Author: Michelle Osgood
Publisher: Interlude Press
Rating: 2 stars
Buy Links: Amazon
Received from Publisher
Blurb: Nathan Roberts was just your average polyamorous librarian living in Vancouver until his best friend Deanna started dating a werewolf. While hosting the small pack in his apartment while they hid from the underground network, the Huntsmen, Nathan gave in to his attraction for Cole, the pack leader’s brother. Now, the two are navigating a serious relationship.
When his neighbor is murdered, Nathan is convinced the death is linked to the supernatural, but Cole and their friends deny any paranormal connection. This leads to a fracture of trust between Nathan and Cole, and Cole’s pack is left to deal with an unknown killer on the loose. As Nathan pursues answers on his own, he must come to terms with the truth and his feelings for Cole.
Review: Nathan and Cole got together during difficult times. They love each other, but Nathan is clearly not over his experiences. A hostage situation and learning werewolves are indeed real as are scary people that hunt them have left a mark on Nathan. Nathan is convinced there has to be more than werewolves out there. In spite of every werewolf he knows denying it, Nathan is still convinced werewolves can’t be the lone paranormal creature. When a nearby murder causes all of Nathan’s fears of violence to resurface he focuses all his problems in an obsessive quest to find out who or what killed his neighbor and who or what his neighbor was.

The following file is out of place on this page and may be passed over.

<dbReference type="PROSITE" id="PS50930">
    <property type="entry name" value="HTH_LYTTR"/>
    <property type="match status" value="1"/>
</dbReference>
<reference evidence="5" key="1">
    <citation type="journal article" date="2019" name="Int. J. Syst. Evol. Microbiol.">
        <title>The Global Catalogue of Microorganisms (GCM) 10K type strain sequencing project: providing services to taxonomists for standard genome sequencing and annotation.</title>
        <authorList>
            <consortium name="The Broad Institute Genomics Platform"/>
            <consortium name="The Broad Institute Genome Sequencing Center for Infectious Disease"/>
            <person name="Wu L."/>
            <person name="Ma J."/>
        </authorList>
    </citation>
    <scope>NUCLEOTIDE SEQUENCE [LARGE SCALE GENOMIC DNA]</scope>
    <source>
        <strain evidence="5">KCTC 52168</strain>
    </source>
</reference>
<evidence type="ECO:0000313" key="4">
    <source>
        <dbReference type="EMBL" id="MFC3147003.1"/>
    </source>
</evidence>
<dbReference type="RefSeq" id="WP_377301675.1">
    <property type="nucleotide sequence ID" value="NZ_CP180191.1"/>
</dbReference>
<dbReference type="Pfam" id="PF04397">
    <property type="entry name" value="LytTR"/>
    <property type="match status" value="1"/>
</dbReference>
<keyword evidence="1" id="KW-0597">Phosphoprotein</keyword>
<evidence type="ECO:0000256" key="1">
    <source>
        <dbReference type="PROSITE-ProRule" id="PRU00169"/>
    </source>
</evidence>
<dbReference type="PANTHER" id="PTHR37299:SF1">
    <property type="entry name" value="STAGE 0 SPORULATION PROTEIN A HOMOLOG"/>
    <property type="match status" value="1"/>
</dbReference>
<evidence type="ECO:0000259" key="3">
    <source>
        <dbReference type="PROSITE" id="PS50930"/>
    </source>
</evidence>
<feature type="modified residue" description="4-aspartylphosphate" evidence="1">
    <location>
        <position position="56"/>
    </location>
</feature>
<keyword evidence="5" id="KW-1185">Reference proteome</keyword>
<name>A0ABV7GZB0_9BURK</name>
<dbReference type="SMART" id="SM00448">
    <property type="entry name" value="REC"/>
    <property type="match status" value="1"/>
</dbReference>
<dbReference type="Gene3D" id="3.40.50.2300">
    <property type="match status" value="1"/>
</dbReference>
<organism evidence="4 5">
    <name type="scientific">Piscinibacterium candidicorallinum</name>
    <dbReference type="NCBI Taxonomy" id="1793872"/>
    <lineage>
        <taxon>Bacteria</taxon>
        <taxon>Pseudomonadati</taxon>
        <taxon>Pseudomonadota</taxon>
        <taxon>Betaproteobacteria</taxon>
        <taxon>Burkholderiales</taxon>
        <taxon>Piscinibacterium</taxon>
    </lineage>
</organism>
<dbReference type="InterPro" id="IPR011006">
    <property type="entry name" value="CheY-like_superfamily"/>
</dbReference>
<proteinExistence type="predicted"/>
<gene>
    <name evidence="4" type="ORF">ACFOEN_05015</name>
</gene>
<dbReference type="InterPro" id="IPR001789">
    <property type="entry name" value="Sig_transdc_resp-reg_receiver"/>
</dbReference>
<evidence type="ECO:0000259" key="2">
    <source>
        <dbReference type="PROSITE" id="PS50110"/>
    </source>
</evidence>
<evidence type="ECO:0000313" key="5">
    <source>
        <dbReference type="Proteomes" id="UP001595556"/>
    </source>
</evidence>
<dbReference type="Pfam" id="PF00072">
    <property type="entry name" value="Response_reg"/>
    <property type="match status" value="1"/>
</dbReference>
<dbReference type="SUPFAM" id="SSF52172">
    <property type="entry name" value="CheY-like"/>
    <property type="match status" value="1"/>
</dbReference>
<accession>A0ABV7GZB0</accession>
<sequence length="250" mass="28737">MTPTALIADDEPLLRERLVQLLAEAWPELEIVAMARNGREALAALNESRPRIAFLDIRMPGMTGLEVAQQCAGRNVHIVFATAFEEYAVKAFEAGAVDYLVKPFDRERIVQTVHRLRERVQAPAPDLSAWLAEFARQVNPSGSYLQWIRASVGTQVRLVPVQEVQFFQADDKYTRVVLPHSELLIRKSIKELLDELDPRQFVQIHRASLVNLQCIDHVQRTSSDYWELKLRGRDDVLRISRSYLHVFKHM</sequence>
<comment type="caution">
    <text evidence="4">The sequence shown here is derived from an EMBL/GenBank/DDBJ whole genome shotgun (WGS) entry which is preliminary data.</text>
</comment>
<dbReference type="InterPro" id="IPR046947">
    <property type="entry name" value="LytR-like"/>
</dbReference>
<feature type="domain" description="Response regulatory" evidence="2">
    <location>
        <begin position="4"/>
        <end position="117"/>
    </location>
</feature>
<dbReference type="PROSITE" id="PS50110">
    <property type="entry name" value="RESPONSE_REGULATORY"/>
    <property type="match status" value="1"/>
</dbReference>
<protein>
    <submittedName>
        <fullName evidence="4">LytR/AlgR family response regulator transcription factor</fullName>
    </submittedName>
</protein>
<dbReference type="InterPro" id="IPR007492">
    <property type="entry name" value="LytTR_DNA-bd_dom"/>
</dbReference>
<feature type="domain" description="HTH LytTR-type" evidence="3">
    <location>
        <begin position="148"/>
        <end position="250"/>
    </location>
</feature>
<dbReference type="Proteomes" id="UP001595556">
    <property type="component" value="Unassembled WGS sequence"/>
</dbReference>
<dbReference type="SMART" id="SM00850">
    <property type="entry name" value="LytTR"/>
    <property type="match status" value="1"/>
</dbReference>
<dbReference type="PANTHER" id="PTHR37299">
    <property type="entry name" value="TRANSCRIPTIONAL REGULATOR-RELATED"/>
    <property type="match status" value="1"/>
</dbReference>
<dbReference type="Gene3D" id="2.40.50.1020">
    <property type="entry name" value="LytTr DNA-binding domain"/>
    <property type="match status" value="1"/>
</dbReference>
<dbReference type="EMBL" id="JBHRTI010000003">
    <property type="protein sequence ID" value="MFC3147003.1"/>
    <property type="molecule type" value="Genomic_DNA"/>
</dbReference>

I’ll tell you right off the bat I didn’t like this book. It was self contradictory in a way that felt like bad logic instead of good satire. It skirted around PTSD while minimizing the reality and severity of it. I want to say here and now it does not matter if other people have it worse. Trauma is trauma. Saying Nathan doesn’t have it bad like Ryn is akin to saying a heart attack victim doesn’t have it bad like a cancer patient. Needless to say I was pretty disgusted with Nathan’s perception of his problems, and the way he minimized them was never refuted.
I’m supposed to believe Nathan’s obsession with finding other paranormal creatures ended because one bad guy was human? Really? One bad guy who was clearly the bad guy because of his identity. Honestly, that’s as lazy as making all the baddies African American or Queer. Maybe it’s time to give up the literary device of simply using the out group as the scapegoat. All people have the capacity for evil, not just a toxic sub-group. And still, from a logical standpoint one bad guy being human does not mean there aren’t other supernatural beings out there.
Anyways, I felt like this book missed the mark on a lot of levels.